International Fact-Checking Day 2023: Social media misinformation that’s bad for your health
From Gorillas’ diet to eating bugs, here is some social media misinformation you should be wary of this International Fact-Checking Day.
The number of diets or health scams advocated by influencers and celebrities are plentiful in today’s social media age but the public are being warned about potentially harmful misinformation. There are plenty of reasons people post dubious facts to the internet, from pushing a political agenda to scamming people out of information and money, but some of the lies told could also pose a risk to your health.
As today (April 2) marks International Fact-Checking Day, people are encouraged to combat misinformation and disinformation by fact checking what they watch and read, because as the old saying goes, if it’s too good to be true, then it probably is.
Created by the International Fact-Checking Network as a part of a larger effort from organisations all over the world, International Fact-Checking Day aims to guarantee the accuracy of the information delivered to people globally.
Daysoftheyear says International Fact-Checking Day encourages everyone to be held accountable for making sure the information they transmit is correct and true, including journalists, educators, politicians, governments, healthcare experts, advertisers, and even regular citizens.
It said: “The goal of International Fact-Checking Day is to raise awareness that everyone has a responsibility to participate in fact-checking and that misconceptions and falsehoods should be exposed by everyone.”
Yet, as more and more people rely on the Internet, the prevalence of false and misleading information has increased, making it harder for users to determine what is true or false. From mammogram radiation levels being compared to nuclear bombs to Gorillas’ diet, these are some misinformation pieces that have been making their rounds which, if believed, could be harmful to your health.
Health scams you need to be aware of right now
- Mammogram radiation levels aren’t comparable with nuclear bomb
A clip from a video recorded over six years ago containing false information about mammograms has resurfaced in an Instagram post which has received more than 7,000 likes. The video features Dr Veronique Desaulniers, who is a chiropractor, not a general medical doctor.
In the video, she makes claims about levels of radiation in mammograms, their effectiveness in picking up cancer and their effect on death rates. These claims are not borne out in the data. False information about cancer investigations could lead to people making decisions that can harm their health and missing early diagnosis opportunities for cancer can be fatal.
The NHS advises: “Anyone registered with a GP as female will be invited for NHS breast screening every 3 years between the ages of 50 and 71” and that “screening saves around 1,300 lives each year in the UK’’.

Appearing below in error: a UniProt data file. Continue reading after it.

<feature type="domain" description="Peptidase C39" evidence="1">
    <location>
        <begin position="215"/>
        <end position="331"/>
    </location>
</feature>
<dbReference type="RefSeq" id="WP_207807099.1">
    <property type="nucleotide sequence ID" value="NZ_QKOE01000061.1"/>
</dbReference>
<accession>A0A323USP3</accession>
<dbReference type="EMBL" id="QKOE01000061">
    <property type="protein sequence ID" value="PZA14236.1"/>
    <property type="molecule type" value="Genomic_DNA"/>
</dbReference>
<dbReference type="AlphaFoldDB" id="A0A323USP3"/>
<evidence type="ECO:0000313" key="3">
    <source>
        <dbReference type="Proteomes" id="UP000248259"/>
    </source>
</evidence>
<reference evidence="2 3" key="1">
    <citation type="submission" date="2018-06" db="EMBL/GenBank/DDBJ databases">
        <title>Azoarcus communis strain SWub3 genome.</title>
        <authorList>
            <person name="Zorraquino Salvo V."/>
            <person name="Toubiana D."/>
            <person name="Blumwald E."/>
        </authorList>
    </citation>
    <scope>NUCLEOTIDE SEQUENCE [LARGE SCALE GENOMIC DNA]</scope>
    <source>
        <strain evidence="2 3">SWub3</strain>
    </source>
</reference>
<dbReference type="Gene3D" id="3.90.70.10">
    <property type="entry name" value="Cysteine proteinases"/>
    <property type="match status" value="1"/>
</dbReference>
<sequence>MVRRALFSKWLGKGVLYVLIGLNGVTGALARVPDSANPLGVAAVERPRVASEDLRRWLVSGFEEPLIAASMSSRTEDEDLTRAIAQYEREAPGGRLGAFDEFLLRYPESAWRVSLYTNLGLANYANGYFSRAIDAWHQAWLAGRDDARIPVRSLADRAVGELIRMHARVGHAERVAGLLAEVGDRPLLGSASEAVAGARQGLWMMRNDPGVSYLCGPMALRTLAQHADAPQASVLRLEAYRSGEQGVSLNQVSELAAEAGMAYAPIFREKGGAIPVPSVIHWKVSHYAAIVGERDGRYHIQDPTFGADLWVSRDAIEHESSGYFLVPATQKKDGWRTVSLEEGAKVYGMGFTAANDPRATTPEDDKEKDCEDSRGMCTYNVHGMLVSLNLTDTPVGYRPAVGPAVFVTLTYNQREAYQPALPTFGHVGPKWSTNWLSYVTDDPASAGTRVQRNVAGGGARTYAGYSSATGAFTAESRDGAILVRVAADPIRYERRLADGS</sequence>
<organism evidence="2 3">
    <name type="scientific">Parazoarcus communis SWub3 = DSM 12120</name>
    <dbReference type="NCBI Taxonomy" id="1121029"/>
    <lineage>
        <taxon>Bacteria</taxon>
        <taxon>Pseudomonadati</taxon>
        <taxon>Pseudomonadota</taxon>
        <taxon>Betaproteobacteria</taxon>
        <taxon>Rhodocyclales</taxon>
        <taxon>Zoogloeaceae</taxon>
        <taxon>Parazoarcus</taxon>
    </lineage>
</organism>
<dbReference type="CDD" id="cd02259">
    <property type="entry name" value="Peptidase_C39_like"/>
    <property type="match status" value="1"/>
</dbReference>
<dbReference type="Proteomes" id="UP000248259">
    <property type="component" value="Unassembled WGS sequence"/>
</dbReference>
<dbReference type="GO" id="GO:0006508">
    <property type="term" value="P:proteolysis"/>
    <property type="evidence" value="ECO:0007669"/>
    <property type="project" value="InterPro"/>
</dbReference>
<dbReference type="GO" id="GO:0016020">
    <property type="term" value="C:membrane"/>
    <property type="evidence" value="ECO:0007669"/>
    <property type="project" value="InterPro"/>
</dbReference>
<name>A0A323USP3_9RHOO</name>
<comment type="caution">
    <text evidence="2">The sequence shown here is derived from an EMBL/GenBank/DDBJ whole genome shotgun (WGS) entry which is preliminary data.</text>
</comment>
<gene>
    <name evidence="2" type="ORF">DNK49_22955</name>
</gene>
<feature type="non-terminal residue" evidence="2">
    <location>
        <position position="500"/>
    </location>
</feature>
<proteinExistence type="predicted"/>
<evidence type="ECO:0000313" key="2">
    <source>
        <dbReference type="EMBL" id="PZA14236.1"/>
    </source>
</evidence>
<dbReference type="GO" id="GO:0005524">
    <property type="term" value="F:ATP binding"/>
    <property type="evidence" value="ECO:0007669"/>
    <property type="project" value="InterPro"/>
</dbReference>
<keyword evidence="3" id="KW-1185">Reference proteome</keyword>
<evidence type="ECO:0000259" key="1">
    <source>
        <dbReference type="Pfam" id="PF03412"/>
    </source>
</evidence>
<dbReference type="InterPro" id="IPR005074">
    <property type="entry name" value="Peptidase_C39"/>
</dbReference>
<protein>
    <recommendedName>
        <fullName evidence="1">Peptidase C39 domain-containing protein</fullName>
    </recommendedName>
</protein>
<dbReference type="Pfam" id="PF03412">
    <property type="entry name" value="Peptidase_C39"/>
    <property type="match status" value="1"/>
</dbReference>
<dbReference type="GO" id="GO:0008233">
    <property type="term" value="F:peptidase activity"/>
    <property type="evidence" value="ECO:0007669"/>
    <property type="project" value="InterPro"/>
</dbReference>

Gorillas’ diet doesn’t mean protein does not exist
An Instagram clip from an American radio interview in 2019 contains false claims about protein and plant-based diets. According to Full Fact, the video has over 48,000 likes on Instagram and the original video uploaded to YouTube has 2.5 million views.
It said: “Protein is an essential component of the human diet, needed to maintain, repair and grow tissues like muscle. False claims about food and nutrition can cause harm, as bad information about health can influence people’s decisions.”
Covid-19 is not a ‘simple flu’
A Facebook post featuring a video calling on the police to investigate the government over Covid-19 and the Covid-19 vaccines includes a caption which falsely claims the virus is “a simple flu”.
The caption says, in part: “They knew the pandemic was a big experiment on controlling the masses and that being as they knew it was a simple flu, they didn’t need to bother social distancing. Remember, if it was that contagious and deadly, why would they have risked their own lives unless they knew of course.”
Full Fact says: “Covid-19 is not the same as influenza, and there’s no evidence that the Covid-19 pandemic was an “experiment on controlling the masses”, or that authorities “knew” that social distancing was unnecessary.
“Since the start of the Covid-19 pandemic, we’ve seen various posts on social media suggesting that Covid-19 is actually the flu, or that the virus is no more deadly than influenza. Health misinformation can cause direct damage to people’s physical health, create distrust of medical professionals, and undermine public health messaging.”
Eating bugs hasn’t been shown to cause cancer or lung disease
A video posted on Facebook makes some false and misleading claims about the supposed health risks of eating bugs. According to Full Fact, the video, which seems to have originated on TikTok, has an in-frame caption throughout saying “studies show eating bugs is dangerous”, but the studies it refers to say nothing of the sort.
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